https://www.thecitizen.co.tz/news/Air-Tanzania-plane-impounded-in-South-Africa/1840340-5247354-5rbpml/index.html

https://www.thecitizen.co.tz/news/Why-South-African-Court-ordered-the-release-/1840340-5260394-13as83i/index.html

To Durban by Bus…and an Airbus.

Leg 1- Nairobi to Dar es Salaam

Over the last four years of my career in advertising and marketing, I have been thinking and planning to attend the Loeries in Durban South Africa. The Loeries is the premier advertising conference in East, Central, West and Southern Africa. Held in south Africa every August they showcase and reward different communication campaigns that run in Africa over the previous year. Over and above the campaigns they also have discussions on the sidelines of different topics of interest that are part of the direction advertising is moving towards.

This year I was like I should finally do it, go for the Loeries, I mean how hard could it be to get down to Durban? The Mrs. and I decided to give it a shot after all we are more of the travelling couple how hard could this be?

So Kenyan nationals need a visa to go to South Africa. You log into the VFS global website locally and download the requirements that you would need to apply for the visa. Once you have all the documentation you go to the VISA Centre at Parkfield Place, Westlands and make the application.

They begin by doing verification of your documents after which you make payment and submit the documentation. You get your Visa in six working days sometimes possibly earlier. Part of our submission was our itinerary which the VFS global team told us wasn’t the strangest they had seen as it was by both Bus & Airbus. This done we set out on our epic journey to Durban.

The journey was as follows:-

 

  • Bus from Nairobi to Dar-es-Salaam
  • Airbus -Air Tanzania From Dar-es-Salaam to Johannesburg
  • Bus from Johannesburg to Durban and back
  • Bus from Johannesburg to Lilongwe
  • Bus from Lilongwe to Dar es Salaam
  • Bus from Dar-es-Salaam back to Nairobi

You can do the trip from Nairobi to Dar es Salaam by bus, and it takes 14 hours and around Kshs 3,500/=. Quite a number of bus companies do the trip they include: –

 

  1. Dar Express
  2. Dar Lux
  3. Sai Baba Express
  4. Shabiby
  5. Modern Coast
  6. Tahmeed

 

For some of the buses you can book online others you have to go down to River Road to get your ticket. The bus leaves at 5.30am every morning, down Mombasa road, past Athi River through Kitengela heading for Namanga border post. Past Kajiado right around Bissil, a guy boarded the bus to help us change currency into Tshs. He was exchanging currency at the rate of 21Tshs for every Kshs, as the conductor also comes checking and confirming everyone passport and passes are in order and everyone has a yellow fever booklet. Tanzania requires anyone who is passing into their country to have had a yellow fever vaccination.

Arriving at the border, we all disembarked from the bus with all our luggage for the required full check with sniffer dogs and the scanner. Then we presented our yellow fever booklets and got stamped out of Kenya and right into Tanzania. The Namanga border post is now a one stop border post which means that the Kenyan and Tanzanian border personnel sit side by side making the process very seamless. The bus with 40 something passengers was done in less than an hour and we were off.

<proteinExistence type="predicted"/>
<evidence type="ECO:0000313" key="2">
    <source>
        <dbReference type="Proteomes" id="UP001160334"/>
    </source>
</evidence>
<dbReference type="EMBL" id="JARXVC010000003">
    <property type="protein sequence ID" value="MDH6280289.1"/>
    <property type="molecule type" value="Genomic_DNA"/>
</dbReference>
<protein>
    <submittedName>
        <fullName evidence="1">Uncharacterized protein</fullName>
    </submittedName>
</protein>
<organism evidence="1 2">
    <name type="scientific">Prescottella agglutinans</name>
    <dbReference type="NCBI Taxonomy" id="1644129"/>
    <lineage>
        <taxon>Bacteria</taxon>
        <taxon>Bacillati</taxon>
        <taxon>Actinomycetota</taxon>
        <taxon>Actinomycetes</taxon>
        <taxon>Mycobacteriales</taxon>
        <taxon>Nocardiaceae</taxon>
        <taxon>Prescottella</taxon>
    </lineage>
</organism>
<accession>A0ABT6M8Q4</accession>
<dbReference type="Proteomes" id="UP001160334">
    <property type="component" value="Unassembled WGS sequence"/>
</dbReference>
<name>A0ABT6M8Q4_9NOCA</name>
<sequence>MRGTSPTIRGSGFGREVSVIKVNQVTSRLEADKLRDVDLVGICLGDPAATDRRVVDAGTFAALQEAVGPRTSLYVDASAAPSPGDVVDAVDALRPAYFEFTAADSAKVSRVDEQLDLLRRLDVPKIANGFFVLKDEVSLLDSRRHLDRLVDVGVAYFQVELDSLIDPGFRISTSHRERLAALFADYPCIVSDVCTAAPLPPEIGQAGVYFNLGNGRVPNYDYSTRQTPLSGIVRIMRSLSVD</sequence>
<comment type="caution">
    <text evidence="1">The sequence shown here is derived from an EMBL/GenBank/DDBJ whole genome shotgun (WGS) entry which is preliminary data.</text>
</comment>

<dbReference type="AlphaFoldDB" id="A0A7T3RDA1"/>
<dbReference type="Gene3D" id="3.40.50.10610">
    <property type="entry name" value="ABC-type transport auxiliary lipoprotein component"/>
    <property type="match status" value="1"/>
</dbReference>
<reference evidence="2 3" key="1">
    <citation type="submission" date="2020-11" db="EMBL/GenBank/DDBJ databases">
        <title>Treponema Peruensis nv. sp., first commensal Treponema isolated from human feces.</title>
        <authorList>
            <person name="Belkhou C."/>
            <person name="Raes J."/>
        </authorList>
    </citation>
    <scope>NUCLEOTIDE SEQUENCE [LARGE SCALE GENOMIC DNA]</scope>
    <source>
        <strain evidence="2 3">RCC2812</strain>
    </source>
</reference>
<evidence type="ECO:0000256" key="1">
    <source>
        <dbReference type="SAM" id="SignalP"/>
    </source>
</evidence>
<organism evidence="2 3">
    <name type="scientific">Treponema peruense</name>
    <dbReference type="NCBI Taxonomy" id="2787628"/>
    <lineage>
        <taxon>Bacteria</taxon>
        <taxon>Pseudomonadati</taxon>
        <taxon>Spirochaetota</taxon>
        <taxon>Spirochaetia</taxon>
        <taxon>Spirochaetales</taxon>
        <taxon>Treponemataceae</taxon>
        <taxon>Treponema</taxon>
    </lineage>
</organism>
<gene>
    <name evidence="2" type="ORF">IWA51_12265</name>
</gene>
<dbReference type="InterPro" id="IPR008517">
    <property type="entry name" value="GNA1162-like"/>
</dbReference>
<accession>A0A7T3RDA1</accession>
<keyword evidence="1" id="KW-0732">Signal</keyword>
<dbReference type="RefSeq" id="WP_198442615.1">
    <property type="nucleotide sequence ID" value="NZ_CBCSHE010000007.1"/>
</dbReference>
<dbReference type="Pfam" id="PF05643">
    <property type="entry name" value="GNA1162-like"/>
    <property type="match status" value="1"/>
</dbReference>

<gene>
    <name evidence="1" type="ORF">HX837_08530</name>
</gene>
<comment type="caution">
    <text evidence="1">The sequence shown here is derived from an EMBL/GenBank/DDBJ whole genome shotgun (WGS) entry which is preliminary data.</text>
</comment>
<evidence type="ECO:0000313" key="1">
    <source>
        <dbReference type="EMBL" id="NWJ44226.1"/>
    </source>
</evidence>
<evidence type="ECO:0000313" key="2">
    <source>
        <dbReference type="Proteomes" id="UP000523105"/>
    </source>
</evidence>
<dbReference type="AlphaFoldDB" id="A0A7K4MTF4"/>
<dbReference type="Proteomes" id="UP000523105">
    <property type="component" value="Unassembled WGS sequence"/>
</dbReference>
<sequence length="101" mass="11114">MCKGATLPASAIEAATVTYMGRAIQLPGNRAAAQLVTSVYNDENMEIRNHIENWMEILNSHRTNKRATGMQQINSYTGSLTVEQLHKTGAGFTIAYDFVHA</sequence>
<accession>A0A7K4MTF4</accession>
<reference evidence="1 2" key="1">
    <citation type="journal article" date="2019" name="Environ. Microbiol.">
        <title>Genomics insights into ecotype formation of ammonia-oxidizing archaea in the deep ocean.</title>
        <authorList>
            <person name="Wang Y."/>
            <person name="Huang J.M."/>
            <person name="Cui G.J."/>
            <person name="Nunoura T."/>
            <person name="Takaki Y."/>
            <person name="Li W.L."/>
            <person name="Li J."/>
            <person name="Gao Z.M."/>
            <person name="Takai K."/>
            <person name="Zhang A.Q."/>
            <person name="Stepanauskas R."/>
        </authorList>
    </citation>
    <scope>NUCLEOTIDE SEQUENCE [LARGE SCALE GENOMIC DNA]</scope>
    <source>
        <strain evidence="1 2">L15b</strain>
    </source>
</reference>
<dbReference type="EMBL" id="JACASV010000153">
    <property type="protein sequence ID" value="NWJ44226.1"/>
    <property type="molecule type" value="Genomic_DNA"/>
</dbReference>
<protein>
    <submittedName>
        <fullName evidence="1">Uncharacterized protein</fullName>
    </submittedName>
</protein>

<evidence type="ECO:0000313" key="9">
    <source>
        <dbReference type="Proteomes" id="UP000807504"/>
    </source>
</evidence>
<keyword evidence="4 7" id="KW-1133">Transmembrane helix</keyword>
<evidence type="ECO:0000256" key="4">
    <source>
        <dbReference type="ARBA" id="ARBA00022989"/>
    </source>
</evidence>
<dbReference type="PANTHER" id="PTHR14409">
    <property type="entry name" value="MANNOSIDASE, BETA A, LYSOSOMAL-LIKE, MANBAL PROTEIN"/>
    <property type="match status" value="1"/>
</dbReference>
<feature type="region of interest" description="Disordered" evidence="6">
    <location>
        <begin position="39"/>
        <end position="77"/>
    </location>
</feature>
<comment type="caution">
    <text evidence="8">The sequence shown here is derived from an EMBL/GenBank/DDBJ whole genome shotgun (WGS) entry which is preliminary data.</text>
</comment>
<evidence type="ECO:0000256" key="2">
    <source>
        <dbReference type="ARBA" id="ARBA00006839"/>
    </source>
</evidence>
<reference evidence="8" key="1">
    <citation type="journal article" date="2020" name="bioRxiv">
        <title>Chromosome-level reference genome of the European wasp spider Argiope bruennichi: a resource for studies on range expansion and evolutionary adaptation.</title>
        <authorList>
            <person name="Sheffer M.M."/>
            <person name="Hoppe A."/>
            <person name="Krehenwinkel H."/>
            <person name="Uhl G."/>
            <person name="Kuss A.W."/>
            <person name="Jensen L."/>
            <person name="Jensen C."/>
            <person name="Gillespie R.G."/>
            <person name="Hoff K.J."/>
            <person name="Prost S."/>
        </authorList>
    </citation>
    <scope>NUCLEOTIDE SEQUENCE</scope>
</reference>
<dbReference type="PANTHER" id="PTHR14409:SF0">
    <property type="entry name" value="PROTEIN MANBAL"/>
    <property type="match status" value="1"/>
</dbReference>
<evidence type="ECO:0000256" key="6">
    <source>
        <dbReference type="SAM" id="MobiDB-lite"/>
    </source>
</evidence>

The route we were using was taking us from Namanga to Arusha, then Moshi, Korongwe and the Dar Es Salaam. After a stop to pick passengers in Arusha and Moshi we were on our way. Our choice of bus for this route was Dar Express, https://www.dar-express.co.tz/  who have been operating on this route for the longest time. The last time I took this journey 11 years ago it was Dar Express and the now defunct Scandinavian Express plying this route. The bus was a Scania double axle unit with the body from Marcopolo which made it super comfortable. Inside the chairs were comfortable and could recline with individual reading lights, screen entertainment and USB charging ports. They also serve refreshments along the way with a choice of water or soda.

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We stopped in Moshi for lunch and settled in for the long journey. Carry a good book or videos that you can watch on the way. Cellphone service is intermittent along the way and Safaricom will charge you an arm and a leg for roaming so possibly if you can buy a sim card at the border. Also, Safaricom stopped allowing you to top up with a Vodacom scratch card, not sure why, so to top up you can only do it via mpesa. We finally arrived in Dar -es -Salaam at 10pm and are dropped off at the Dar Express bus office where you can take a taxi, Uber or tuk-Tuk to your destination.

We spend a day taking the sights in Dar and as we were being hosted by a friend she took some time out to show us around Dar. Here are 3 of our highlights:-

3 places to try in Dar es Salaam

  1. Mediterrano hotel – Right by the beach is a good place to chill watch the tide come in and have sundowners. They have amazing lounge seats and a good beachfront view which can calm you after a long day at work. https://www.mediterraneotanzania.com/